It was a hot day – we would not mind to go for a plunge too – and we could at the Safari’s water park area – however, we were quite hungry and went to the cafe to have lunch…. We had to say goodbye to all the animals big and small before heading of to our next destination.
By Jonathan K.
After the 1 hour drive from downtown Toronto we arrived at the Cranberry Village. We first arrived to the rooftop patio, which has the best view in all of Collingwood.
From the roof you can see the lake Huron, the 19 hole golf course as well as the newly refurbished marina.
Following a quick resort tour and lunch on the roof top patio we went to do paddle board yoga (SUP Yoga).
At first we thought that there was no way we could balance on a paddle board, let alone do handstands, bridges and other meditation poses.
It turned out however that meditating on a paddle board while being gently rocked by the lake was very relaxing as well as a slightly challenging workout, after about an hour we returned back to the village to take on the iron chef challenge.
The iron chef challenge works like this; two teams of equal size are given 10 minutes to plan a dish using unknown ingredients
They can also “ purchase” products such as a lemon or herbs using the team’s points, which are then deducted from the final score.
Once they have used up their 10 minutes of planning time, they are given 20 minutes to cook and arrange their chosen dish. The team at the end with the most points wins. However its not that simple as the chefs who organize the competition/exercise will throw in some really odd ingredients to challenge the contestants even more. For example in our list of products that we must use was included local fresh perch and oddly enough, a small box of cereal, again, all of the given items must be included.
After completing the challenge, we went to the lakeside grill to enjoy their specialty steak, we heard that it was delicious because they had recently invested quite a lot of money into a brand new grill that cooks the whole steak perfectly and evenly and it was delicious, so delicious in fact that we all wanted another plate of steak even though we were full.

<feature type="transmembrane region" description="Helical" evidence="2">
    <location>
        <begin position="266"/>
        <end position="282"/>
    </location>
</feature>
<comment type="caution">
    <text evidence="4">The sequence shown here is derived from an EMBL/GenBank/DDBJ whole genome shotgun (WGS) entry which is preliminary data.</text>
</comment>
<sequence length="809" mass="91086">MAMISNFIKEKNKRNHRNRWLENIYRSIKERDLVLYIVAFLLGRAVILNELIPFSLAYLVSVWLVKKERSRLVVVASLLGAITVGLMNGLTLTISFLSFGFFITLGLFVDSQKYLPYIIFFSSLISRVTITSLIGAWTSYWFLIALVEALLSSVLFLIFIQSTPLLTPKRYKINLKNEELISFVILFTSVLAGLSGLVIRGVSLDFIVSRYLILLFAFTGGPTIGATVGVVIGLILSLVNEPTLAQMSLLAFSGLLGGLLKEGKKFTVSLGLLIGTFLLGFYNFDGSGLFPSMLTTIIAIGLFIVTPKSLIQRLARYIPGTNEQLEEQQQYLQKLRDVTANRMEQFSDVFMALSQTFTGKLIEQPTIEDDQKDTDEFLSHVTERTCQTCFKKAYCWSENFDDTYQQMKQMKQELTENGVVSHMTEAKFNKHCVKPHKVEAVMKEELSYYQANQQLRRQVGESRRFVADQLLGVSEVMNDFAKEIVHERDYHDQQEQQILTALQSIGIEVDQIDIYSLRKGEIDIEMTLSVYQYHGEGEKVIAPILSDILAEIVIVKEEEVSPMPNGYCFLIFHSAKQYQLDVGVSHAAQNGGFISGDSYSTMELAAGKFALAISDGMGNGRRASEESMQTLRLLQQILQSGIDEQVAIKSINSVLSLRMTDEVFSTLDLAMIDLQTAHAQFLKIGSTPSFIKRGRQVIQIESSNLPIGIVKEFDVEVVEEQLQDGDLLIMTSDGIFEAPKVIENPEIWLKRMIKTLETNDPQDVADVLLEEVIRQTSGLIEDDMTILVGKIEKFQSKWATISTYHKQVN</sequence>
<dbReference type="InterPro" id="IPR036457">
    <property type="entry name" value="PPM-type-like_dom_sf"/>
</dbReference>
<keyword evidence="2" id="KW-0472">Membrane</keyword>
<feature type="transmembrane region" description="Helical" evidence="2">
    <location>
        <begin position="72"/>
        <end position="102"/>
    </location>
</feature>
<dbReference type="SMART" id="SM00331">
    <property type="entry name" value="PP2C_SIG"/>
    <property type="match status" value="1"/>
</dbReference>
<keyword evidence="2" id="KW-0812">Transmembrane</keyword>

And like that the day was finished, we said our goodbyes and got in the car for the 1 hour drive back home.
By Jonathan K.
JUNE 30 and july 1
Festival brassicole des Laurentides
Parc de la gare
420, rue de la Gare, Saint-Faustin-Lac-Carré
819 688-2161, extn. 234
The Laurentian Beer Festival invites all fans of microbreweries
to discover and taste craft beers and
meet the artisans behind these products. Product
presentations, entertainment, shows, music and
booths serving local and regional food.
july 1 to 29
Nostalgia evenings in Sainte-Adèle – Concerts
Parc de la famille
Corner of Morin and Émile-Cochand, Sainte-Adèle
450 229-2921 | ville.sainte-adele.qc.ca
Series of free outdoor musical concerts, on Saturday
nights, at Parc de la famille. 8 p.m. First part at
• July 1: A tribute to Peter Gabriel
• July 8: All Access Showband – Songs from the 50s
• July 15: Nicolas Pellerin et les Grands Hurleurs –
Moderne traditional music
• July 22: Lobster Country Band – Country
• July 29: Gregory Charles
july 1 to 9
Lac Masson en fête in
Ville de Sainte-Marguerite-du-Lac-Masson
1 855 228-2545 | ste-marguerite.qc.ca
• July 1 and 2: great annual bazaar in favour of the
church, on the parish grounds. Rain or shine.
• July 8 and 9: local products fair and sailing festival,
in the heart of the village, SUP tryouts with Echo
Aloha, big BBQ, pontoon rides, animation, storytelling
july 1 to december 3
Série Ça Me Dit Concerts Rona Dagenais
Parc Georges-Filion – Saint-Sauveur